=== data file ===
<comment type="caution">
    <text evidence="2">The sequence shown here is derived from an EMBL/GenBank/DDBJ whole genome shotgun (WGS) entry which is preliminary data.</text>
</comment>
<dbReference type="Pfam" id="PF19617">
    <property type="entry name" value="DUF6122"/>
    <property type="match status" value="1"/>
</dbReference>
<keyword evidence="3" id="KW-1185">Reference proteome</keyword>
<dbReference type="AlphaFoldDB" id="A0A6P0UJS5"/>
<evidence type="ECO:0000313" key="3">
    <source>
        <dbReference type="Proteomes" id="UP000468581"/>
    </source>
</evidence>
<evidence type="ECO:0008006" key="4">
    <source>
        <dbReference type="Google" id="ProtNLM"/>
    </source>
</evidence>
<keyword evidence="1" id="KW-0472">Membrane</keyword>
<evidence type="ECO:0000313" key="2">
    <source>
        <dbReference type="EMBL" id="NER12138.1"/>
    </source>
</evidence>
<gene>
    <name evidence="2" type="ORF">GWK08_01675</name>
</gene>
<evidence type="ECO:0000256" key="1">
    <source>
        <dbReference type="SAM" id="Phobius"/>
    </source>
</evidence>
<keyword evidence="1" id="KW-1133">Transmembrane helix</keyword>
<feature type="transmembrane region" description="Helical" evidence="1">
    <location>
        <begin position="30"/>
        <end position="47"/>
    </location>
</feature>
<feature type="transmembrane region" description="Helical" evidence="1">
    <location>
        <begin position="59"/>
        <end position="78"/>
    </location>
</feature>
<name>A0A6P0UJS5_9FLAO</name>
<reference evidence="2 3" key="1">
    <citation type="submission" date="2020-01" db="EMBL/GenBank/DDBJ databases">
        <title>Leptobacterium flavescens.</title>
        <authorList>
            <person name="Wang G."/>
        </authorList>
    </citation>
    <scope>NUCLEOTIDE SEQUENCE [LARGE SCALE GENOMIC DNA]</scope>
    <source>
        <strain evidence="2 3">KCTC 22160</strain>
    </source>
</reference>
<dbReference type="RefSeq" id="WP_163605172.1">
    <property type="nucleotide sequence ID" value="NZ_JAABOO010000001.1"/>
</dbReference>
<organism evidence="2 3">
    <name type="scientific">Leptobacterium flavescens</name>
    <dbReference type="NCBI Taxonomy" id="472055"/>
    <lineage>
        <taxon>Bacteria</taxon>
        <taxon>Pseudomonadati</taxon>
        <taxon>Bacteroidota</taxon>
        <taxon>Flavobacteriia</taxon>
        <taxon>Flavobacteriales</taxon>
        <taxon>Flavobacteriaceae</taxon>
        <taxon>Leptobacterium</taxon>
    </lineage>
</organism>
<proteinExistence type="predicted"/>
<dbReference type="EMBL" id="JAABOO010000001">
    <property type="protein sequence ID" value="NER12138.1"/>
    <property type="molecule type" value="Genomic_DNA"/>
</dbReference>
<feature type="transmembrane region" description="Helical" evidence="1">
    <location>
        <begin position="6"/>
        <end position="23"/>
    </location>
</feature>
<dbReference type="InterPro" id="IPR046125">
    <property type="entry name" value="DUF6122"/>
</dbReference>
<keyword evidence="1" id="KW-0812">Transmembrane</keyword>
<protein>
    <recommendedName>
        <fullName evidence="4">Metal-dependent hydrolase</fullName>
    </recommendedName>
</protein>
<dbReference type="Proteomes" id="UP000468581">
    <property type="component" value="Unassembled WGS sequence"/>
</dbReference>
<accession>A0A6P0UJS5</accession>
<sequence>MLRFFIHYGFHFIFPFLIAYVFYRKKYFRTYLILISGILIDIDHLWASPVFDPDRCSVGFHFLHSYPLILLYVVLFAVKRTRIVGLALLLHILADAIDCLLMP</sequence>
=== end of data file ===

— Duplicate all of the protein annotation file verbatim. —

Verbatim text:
<comment type="caution">
    <text evidence="2">The sequence shown here is derived from an EMBL/GenBank/DDBJ whole genome shotgun (WGS) entry which is preliminary data.</text>
</comment>
<dbReference type="Pfam" id="PF19617">
    <property type="entry name" value="DUF6122"/>
    <property type="match status" value="1"/>
</dbReference>
<keyword evidence="3" id="KW-1185">Reference proteome</keyword>
<dbReference type="AlphaFoldDB" id="A0A6P0UJS5"/>
<evidence type="ECO:0000313" key="3">
    <source>
        <dbReference type="Proteomes" id="UP000468581"/>
    </source>
</evidence>
<evidence type="ECO:0008006" key="4">
    <source>
        <dbReference type="Google" id="ProtNLM"/>
    </source>
</evidence>
<keyword evidence="1" id="KW-0472">Membrane</keyword>
<evidence type="ECO:0000313" key="2">
    <source>
        <dbReference type="EMBL" id="NER12138.1"/>
    </source>
</evidence>
<gene>
    <name evidence="2" type="ORF">GWK08_01675</name>
</gene>
<evidence type="ECO:0000256" key="1">
    <source>
        <dbReference type="SAM" id="Phobius"/>
    </source>
</evidence>
<keyword evidence="1" id="KW-1133">Transmembrane helix</keyword>
<feature type="transmembrane region" description="Helical" evidence="1">
    <location>
        <begin position="30"/>
        <end position="47"/>
    </location>
</feature>
<feature type="transmembrane region" description="Helical" evidence="1">
    <location>
        <begin position="59"/>
        <end position="78"/>
    </location>
</feature>
<name>A0A6P0UJS5_9FLAO</name>
<reference evidence="2 3" key="1">
    <citation type="submission" date="2020-01" db="EMBL/GenBank/DDBJ databases">
        <title>Leptobacterium flavescens.</title>
        <authorList>
            <person name="Wang G."/>
        </authorList>
    </citation>
    <scope>NUCLEOTIDE SEQUENCE [LARGE SCALE GENOMIC DNA]</scope>
    <source>
        <strain evidence="2 3">KCTC 22160</strain>
    </source>
</reference>
<dbReference type="RefSeq" id="WP_163605172.1">
    <property type="nucleotide sequence ID" value="NZ_JAABOO010000001.1"/>
</dbReference>
<organism evidence="2 3">
    <name type="scientific">Leptobacterium flavescens</name>
    <dbReference type="NCBI Taxonomy" id="472055"/>
    <lineage>
        <taxon>Bacteria</taxon>
        <taxon>Pseudomonadati</taxon>
        <taxon>Bacteroidota</taxon>
        <taxon>Flavobacteriia</taxon>
        <taxon>Flavobacteriales</taxon>
        <taxon>Flavobacteriaceae</taxon>
        <taxon>Leptobacterium</taxon>
    </lineage>
</organism>
<proteinExistence type="predicted"/>
<dbReference type="EMBL" id="JAABOO010000001">
    <property type="protein sequence ID" value="NER12138.1"/>
    <property type="molecule type" value="Genomic_DNA"/>
</dbReference>
<feature type="transmembrane region" description="Helical" evidence="1">
    <location>
        <begin position="6"/>
        <end position="23"/>
    </location>
</feature>
<dbReference type="InterPro" id="IPR046125">
    <property type="entry name" value="DUF6122"/>
</dbReference>
<keyword evidence="1" id="KW-0812">Transmembrane</keyword>
<protein>
    <recommendedName>
        <fullName evidence="4">Metal-dependent hydrolase</fullName>
    </recommendedName>
</protein>
<dbReference type="Proteomes" id="UP000468581">
    <property type="component" value="Unassembled WGS sequence"/>
</dbReference>
<accession>A0A6P0UJS5</accession>
<sequence>MLRFFIHYGFHFIFPFLIAYVFYRKKYFRTYLILISGILIDIDHLWASPVFDPDRCSVGFHFLHSYPLILLYVVLFAVKRTRIVGLALLLHILADAIDCLLMP</sequence>